Even with my cushy landing spot, the psychological barrier to stopping teaching was considerable and required a step-down process from full-time to single course to now, nothing. Financially, professionally, I will do far better having made this move than I could’ve sticking with the full-time instructor life, and yet, many days, I wonder if I made the right choice.

I’m hoping someday relatively soon the new life will be sufficiently established for me to consider adjuncting in the way it was intended, a professional person in the community who has some time and the desire to teach and doesn’t mind it’s basically volunteer work.

Prof. Potter is right that adjuncting PhD’s or other academic castaways can survive outside the academy. She says we “feel more trapped than we actually are,” which is probably true. Highly educated people do tend to do better in the world than others. Over my “career” I’ve encountered dozens of contingent faculty who have left higher ed and gone on to better things, financially anyway.

I believe Prof. Potter is also right that while unions and other collective labor organizing will improve some individual situations, they are unlikely to effect systemic change. The lot of non-tenurable faculty may improve, but they will not suddenly become tenurable.

But I am significantly more skeptical that a sudden uprising en masse of contingent faculty of all stripes quitting their jobs would result in any structural changes either. For sure, this kind of act would be disruptive, but who really believes that school administrations would suddenly see the light and reverse the decades-long trend of labor casualization?

Recommending that contingent faculty quit and move on is good advice at the individual level.

But I think a lot of the people who give this advice aren’t considering what this means in the bigger picture. If all adjuncts are to quit, what’s left?

Will this sort of action cause a giant pot of money to fall from the sky? Will it suddenly alert tenured faculty to the existence of a thirty-year-long trend? For fields like composition, it has never been the lack of jobs, but the largely arbitrary classification of some jobs as beneath security or reasonable pay – and all the attached rationales – that has resulted in the status quo. The conditions which allowed this to happen don’t suddenly change when adjuncts walk away.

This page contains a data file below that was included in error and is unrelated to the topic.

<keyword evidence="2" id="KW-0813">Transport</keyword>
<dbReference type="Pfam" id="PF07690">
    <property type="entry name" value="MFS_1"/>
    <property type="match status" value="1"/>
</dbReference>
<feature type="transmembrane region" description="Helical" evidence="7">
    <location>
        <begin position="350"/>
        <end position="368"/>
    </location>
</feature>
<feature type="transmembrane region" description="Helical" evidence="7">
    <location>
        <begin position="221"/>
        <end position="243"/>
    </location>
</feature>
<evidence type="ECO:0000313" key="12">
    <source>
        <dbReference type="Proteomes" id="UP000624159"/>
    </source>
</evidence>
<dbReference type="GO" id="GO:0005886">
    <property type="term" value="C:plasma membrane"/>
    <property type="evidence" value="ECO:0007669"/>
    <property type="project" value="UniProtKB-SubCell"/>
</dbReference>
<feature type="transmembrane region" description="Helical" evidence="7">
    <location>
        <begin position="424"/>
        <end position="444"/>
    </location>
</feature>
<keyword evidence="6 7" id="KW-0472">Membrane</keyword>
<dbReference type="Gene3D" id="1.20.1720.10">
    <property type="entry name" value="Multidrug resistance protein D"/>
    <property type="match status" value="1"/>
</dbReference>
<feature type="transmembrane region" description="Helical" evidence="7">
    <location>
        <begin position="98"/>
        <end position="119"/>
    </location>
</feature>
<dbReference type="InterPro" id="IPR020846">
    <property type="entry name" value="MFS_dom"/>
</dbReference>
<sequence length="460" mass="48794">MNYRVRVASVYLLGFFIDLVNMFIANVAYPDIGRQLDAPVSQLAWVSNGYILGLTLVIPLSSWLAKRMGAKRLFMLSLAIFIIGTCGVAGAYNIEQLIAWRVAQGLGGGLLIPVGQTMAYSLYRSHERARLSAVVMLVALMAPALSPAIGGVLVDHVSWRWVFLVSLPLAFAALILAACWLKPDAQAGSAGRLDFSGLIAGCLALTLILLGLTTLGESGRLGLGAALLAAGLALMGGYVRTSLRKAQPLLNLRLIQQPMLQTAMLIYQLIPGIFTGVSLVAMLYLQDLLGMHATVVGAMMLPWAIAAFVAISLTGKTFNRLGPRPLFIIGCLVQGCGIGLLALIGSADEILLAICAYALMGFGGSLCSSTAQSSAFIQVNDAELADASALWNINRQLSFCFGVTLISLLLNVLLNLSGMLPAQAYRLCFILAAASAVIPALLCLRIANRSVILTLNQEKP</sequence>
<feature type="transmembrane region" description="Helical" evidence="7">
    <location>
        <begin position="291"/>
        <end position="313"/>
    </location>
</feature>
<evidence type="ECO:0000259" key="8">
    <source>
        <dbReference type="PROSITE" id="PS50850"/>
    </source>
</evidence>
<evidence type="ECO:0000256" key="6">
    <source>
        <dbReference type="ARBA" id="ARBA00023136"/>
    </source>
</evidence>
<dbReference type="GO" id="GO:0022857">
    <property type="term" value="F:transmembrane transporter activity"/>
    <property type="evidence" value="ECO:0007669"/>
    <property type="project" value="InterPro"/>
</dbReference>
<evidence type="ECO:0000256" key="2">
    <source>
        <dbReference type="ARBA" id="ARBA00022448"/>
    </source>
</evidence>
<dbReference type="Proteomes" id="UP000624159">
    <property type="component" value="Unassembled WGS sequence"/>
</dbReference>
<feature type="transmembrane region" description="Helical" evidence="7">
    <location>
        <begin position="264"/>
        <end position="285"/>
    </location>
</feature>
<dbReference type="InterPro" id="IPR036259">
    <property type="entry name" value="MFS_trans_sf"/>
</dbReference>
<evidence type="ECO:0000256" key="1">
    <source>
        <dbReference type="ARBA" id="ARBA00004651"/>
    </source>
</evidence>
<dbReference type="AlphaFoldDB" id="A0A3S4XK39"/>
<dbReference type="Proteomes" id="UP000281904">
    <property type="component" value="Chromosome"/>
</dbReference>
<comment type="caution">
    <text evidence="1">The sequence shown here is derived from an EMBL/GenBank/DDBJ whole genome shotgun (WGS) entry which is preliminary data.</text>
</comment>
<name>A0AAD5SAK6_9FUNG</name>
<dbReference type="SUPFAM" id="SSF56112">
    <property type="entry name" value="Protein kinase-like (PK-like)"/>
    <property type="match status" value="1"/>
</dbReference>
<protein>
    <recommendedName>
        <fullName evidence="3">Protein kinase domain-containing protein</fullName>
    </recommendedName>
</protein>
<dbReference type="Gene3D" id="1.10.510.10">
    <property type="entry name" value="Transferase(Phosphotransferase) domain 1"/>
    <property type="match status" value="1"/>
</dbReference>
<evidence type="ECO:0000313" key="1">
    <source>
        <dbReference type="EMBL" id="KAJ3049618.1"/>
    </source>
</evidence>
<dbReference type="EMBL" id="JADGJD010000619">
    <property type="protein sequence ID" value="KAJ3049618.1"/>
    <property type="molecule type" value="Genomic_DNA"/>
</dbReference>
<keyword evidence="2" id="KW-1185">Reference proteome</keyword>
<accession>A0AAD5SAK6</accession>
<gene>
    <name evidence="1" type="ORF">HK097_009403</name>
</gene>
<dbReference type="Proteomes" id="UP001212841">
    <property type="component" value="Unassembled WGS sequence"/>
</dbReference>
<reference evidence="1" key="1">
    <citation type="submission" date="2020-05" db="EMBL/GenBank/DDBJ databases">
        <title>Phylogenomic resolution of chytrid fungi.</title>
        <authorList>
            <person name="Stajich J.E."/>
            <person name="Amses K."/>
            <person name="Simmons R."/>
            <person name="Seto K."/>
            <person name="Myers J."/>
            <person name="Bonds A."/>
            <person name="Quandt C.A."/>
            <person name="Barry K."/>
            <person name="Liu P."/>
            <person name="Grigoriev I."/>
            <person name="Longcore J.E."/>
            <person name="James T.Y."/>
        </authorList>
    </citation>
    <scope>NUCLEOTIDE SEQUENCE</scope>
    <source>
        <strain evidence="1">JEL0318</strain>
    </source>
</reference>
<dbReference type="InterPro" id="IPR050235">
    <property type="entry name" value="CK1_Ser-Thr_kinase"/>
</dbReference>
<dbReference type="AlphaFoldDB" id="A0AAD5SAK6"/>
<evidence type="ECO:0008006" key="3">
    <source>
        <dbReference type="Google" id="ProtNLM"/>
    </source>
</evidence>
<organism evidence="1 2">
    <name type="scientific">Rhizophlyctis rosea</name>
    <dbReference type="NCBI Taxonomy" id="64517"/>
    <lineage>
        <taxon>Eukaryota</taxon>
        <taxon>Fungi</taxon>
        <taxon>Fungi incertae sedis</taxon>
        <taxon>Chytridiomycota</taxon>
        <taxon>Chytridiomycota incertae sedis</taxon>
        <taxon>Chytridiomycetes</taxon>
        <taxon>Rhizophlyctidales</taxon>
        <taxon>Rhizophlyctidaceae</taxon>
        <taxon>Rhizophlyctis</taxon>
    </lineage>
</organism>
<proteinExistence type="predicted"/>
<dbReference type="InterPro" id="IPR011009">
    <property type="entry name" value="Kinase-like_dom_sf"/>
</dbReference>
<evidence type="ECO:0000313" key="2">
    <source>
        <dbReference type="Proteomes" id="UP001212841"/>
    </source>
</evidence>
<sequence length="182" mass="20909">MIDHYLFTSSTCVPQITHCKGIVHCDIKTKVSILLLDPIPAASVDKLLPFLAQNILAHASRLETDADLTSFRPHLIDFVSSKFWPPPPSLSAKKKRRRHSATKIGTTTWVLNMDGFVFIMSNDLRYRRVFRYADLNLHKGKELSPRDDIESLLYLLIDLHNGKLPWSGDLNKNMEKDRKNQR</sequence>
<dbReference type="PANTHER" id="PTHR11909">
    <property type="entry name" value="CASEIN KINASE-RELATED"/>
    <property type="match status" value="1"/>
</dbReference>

The actual administrative responses that would come are fairly predictable because they are the same ones that have been happening. Tenured faculty may be asked (required) to pick up some of the slack, but there is far too much slack to be taken up. If adjuncts have truly disappeared, credentials for teaching will be lowered or credit requirements will either be changed or offloaded to “alternative” providers. MOOCs may be a “failed product” when measured against genuine high contact instruction, but if the alternative is nothing at all, institutions will do what must be done. There is no bridge too far. As long as the credential can be granted, anything goes.

It will be fairly straightforward for more selective publics to require some equivalent of courses that depend on contingent labor, like first-year writing, prior to matriculation. This will be a boon for the College Board and their AP exams, but it won’t be a benefit to quality education, and the cost of those credits will fall on students

Gazing into my crystal ball, institutions will start touting a “streamlined path to a degree.” You’ll see plenty of op-eds celebrating the end of “pointless” general education courses and more direct path to “career readiness.”

The devaluing of the labor of teaching is a fait accompli. In a lot of ways, it’s the dedication of contingent faculty that keeps the old traditions alive, attempting to do the work as best we can under the circumstances.

Until tenured faculty – en masse – recognize that the first priority must be to protect the value of academic labor, even if that means a diminishing of their status or comforts, no action from adjuncts will result in any meaningful change. 

I don’t expect anything so radical to happen, however.

Telling adjuncts to “just quit” is giving up on education, and only hastens the ultimate demise of security for any faculty.

 

 

 

 

[1] I’m hoping to jump in with my full body on this front in the future, once these books are in the can. Email me. 

UC Davis Sponsored Research Funding Increases to $783 Million

The University of California, Davis, received $783 million in external research funding for fiscal year 2016-17, up $23 million from the previous year. UC Davis remained fourth overall among University of California campuses, which received a combined total of $6.08 billion from all external sponsors during fiscal year 2016-17, about 1 percent above the previous year.

“It’s clear that public agencies and private companies are depending on UC Davis’ innovative spirit and expertise to help solve some of the world’s biggest challenges,” said Chancellor Gary S. May.